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Creating Reality

The Shakespeare Conference: SHK 24.0544  Tuesday, 3 December 2013

 

From:        Steve Urkowitz < This e-mail address is being protected from spambots. You need JavaScript enabled to view it >

Date:         December 2, 2013 at 5:41:58 PM EST

Subject:    SHAKSPER: Creating Reality -- Continued

 

It was the ever-sage and super-kind Michael Warren who first pointed out to me how debaters and critics in that mano-a-mano tradition step aside from things they can’t counter rationally by instead ignoring evidence and using rhetorical filler that stands in for real argument (which should, by definition, be supported by evidence).

 

Michael Egan thought something about an Anne Barton obituary didn’t make sense. I responded with an explanation of what sense I could make out of that statement. It was a pretty good explanation, and the point is quite important to anyone in the fiction business. Michael Egan scoffingly dismissed my explanation, demanding (sort of) examples to illustrate my point. Well, I gave him more than a few. And they were (again in my opinion) spot on.  

 

So Michael Egan, not saying how or why he found my examples inadequate, unconvincing, or not to the purpose, decided instead to reply by attacking me for being condescending to him. That, my dears, is a debating tactic. It ain’t real argument, and it “certainly” ain’t scholarship. When you don’t have evidence, attack the opponent’s person, or motive, or friends. Use terms like “virtually meaningless” or indeed “baloney” to characterize your opponent’s case, and huff and puff. And maybe, or rather likely the smoke will lead people to forget about the original point and evidence.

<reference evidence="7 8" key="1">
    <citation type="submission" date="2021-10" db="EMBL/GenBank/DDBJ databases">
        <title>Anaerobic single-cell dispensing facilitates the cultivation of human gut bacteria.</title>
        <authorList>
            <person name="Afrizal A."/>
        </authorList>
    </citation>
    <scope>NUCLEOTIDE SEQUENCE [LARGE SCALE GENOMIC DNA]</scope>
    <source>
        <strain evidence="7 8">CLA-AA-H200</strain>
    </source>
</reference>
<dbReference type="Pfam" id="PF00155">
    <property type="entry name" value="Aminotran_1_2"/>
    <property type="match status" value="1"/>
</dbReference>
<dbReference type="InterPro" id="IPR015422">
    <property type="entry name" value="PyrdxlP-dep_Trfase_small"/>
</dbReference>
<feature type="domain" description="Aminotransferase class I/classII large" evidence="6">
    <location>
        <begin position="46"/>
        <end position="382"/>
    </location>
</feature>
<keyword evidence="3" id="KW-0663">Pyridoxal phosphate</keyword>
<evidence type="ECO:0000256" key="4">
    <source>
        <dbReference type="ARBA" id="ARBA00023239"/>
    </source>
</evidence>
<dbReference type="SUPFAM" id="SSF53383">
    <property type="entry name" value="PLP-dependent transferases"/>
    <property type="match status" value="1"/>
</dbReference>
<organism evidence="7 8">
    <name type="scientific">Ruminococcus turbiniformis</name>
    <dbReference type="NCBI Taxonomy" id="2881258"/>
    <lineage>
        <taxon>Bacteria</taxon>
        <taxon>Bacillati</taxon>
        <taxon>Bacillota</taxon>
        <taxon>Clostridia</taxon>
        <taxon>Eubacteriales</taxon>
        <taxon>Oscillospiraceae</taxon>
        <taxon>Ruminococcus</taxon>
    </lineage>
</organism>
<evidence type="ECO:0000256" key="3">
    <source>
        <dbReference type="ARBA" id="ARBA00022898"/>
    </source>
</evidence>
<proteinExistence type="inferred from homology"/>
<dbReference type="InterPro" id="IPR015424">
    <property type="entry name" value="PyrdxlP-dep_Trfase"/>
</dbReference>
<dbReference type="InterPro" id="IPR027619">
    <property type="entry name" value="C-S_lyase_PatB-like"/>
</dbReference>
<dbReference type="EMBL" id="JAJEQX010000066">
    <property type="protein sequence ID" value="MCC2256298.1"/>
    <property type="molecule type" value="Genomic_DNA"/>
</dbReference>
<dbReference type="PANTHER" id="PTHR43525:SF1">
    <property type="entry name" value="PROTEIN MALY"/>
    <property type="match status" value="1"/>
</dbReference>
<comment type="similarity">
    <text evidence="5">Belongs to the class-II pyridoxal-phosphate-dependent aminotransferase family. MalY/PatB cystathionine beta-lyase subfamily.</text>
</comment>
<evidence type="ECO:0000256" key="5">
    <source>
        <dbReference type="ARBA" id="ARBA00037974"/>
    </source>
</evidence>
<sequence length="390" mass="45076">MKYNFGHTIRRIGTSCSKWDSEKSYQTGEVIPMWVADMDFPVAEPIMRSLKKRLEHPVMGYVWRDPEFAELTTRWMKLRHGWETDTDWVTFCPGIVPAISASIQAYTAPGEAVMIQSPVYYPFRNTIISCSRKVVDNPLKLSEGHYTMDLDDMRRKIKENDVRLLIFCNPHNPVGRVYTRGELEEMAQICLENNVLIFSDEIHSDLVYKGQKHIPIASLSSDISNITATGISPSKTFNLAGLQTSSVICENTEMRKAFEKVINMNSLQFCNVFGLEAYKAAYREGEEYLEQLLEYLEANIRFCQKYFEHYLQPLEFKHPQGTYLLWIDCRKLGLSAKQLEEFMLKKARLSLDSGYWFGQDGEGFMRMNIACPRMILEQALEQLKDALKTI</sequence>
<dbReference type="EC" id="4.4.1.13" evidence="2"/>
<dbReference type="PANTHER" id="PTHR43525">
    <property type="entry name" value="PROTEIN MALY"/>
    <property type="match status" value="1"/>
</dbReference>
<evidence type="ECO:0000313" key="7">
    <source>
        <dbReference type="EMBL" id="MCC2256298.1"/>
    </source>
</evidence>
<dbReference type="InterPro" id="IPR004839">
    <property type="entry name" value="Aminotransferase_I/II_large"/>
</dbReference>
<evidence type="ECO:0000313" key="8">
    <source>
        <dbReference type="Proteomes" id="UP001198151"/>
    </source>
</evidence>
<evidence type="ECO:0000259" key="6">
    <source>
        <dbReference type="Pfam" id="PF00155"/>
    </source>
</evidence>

Hey, Jack! How about working with argument and evidence and leave your bullying nastiness to the He-who-shall-not-be-named-ians you usually run with? We’re trying to grow more like our guy—wise, careful, brilliant, and kind—and it seems like you’re trying to imitate that well-known sweety-pie Earl of He-who-shall-not-be-named. There ARE other schoolyards to play in. Just don’t be so frumpishly alarmed or smug when we show you that we play differently here. Or, more likely, you ain’t gonna change no-how. Lots of current brain-research shows just how stuck that mud can be. Check out: BEING WRONG: ADVENTURES IN THE MARGIN OF ERROR.  

 

I’m having a ball, working on my work, playing my plays. God be wi’ ye, lad. I hope you can learn some joy, maybe some respect for others.

 

Steve Works-and-plays-well-with-others-witz 

 

[Editor’s Note: Well, folks, I don’t see this exchange going any further than it has gone, so we’ll call it quits and move on to things Shakespearean and related. –Hardy]

 
 

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